World alarm grows over IS onslaught in Iraq
New York - The UN Security Council called an emergency meeting on Thursday on the crisis sparked by the advance of Islamic State fighters who seized Iraq's largest Christian town, driving tens of thousands from their homes.
French President Francois Hollande offered to support forces combating the fighters during talks with Kurdish leader Massud Barzani and Pope Francis called on the world to protect the Christian minorities of northern Iraq after the fall of Qaraqosh.
And US President Barack Obama is expected to "imminently" decide on possible airstrikes or airdrops of food and medicine for tens of thousands of religious minorities dying of heat and thirst while fleeing IS forces, an administration official told The New York Times.
At UN headquarters in New York, France requested the urgent talks set to begin at 17:30 (21:30 GMT).
"France is very deeply concerned by the latest advances in the north of Iraq and the taking of Qaraqosh, the biggest Christian city in Iraq, as well as by the intolerable abuses that were committed," French Foreign Minister Laurent Fabius said in a statement.
He urged world governments to "mobilise to counter the terrorist threat in Iraq and support and protect the population at risk".
The latest advance saw the Sunni extremist Islamic State extend its writ over northern Iraq and move within striking distance of semi-autonomous Kurdistan.
Hollande told Barzani "that France was available to support forces engaged in this battle".
IS, which proclaimed a "caliphate" straddling Syria and Iraq in late June, moved into Qaraqosh and other towns overnight after the withdrawal of Kurdish peshmerga troops, residents said.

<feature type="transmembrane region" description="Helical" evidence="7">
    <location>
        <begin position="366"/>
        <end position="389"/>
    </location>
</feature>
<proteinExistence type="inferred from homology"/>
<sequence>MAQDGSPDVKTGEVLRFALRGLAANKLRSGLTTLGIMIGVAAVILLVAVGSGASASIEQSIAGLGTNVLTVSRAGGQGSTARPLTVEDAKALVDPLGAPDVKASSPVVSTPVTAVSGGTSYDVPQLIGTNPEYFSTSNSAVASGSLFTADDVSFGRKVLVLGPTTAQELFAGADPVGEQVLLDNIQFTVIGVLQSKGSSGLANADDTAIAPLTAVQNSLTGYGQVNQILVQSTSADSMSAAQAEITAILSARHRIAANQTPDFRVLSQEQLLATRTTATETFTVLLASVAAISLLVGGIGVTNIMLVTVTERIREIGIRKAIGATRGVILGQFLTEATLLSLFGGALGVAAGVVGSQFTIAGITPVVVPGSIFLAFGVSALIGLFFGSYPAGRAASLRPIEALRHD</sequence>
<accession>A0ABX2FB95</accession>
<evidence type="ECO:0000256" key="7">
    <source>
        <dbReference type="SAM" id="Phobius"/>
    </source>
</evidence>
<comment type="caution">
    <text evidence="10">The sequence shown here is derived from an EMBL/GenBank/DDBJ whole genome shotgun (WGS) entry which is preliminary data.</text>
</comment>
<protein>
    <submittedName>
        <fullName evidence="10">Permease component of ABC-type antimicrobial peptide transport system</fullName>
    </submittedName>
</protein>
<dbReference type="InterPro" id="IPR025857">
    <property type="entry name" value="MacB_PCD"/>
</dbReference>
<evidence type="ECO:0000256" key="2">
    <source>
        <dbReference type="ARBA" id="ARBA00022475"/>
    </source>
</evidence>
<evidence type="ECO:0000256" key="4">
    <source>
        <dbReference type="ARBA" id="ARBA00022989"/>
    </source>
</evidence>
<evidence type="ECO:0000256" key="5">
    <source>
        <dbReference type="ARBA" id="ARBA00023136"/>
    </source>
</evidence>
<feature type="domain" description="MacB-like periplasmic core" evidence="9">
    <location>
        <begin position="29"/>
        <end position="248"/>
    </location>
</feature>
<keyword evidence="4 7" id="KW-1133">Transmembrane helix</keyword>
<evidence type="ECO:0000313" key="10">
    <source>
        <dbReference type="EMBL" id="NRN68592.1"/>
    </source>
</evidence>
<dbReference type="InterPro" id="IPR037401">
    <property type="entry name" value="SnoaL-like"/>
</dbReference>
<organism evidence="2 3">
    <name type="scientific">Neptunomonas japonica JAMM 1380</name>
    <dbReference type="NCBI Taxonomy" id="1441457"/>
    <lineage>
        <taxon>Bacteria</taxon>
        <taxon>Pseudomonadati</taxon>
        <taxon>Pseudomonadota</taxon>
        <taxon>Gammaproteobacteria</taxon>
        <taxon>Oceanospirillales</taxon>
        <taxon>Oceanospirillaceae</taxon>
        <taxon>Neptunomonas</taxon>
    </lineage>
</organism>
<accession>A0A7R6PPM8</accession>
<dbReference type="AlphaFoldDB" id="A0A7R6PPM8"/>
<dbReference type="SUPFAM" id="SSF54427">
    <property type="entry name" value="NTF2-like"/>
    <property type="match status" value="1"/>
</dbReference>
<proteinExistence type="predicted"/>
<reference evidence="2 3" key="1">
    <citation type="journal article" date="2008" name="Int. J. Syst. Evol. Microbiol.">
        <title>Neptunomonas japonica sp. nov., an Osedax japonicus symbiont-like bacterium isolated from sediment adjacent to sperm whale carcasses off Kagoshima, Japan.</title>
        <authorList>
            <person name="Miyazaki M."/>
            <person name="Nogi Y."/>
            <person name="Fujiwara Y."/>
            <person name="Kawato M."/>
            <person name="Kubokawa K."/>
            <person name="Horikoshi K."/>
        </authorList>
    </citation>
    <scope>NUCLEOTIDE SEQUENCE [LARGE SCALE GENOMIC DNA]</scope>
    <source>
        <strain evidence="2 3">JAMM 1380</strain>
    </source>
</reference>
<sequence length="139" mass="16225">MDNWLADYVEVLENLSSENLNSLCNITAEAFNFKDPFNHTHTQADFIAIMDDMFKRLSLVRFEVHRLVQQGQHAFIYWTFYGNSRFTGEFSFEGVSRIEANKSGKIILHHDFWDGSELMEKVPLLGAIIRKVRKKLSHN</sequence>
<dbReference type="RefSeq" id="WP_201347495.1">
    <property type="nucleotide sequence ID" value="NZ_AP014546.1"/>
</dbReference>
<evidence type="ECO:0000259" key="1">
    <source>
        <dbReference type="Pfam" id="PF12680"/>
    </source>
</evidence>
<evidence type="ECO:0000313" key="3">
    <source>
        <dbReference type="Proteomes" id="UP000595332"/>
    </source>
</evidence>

Religious leaders said IS militants have forced 100 000 Christians to flee and have occupied churches, removing crosses and destroying manuscripts.
The UN council on Tuesday condemned attacks by IS fighters in Iraq and warned that those responsible for the violence could face trial for crimes against humanity.
The statement from the 15-member council was the second strong condemnation in as many weeks of the IS offensive that saw jihadists seize control of the main northern city of Mosul on 10 June.
Chaldean Patriarch Louis Sako, whose church is aligned with the Roman Catholic Church, warned of a "humanitarian disaster" and called for a concerted international response.
Iraq's 400 000 Christians have been under serious threat from the IS advance and in mid-July, thousands fled the city of Mosul after the group gave them an ultimatum to convert to Islam, pay jizya (protection money) or leave on pain of death.
Francis called on the international community to "ensure the necessary help" reaches people fleeing IS fighters.
The pontiff "calls on the international community to protect all those affected or threatened by the violence, and to guarantee all necessary help" to those forced to flee their homes, "whose fate depends entirely on the solidarity of others", a statement delivered by his spokesperson said.
Rights group Amnesty International said Thursday that minorities including Christians and Yazidi were "gripped by panic and fear" in the wake of the IS advance.
Many in Western Christian communities raised concerns for their Iraqi brethren.
"After the fall of Qaraqosh, which hosted refugees from Mosul and surrounding cities, majority Christians are being forced into a dramatic exodus," France's CHREDO group for the defense of eastern Christians said in a statement.
"Tens of thousands of Christians have once again been forced to flee in the greatest destitution, at the risk of their lives."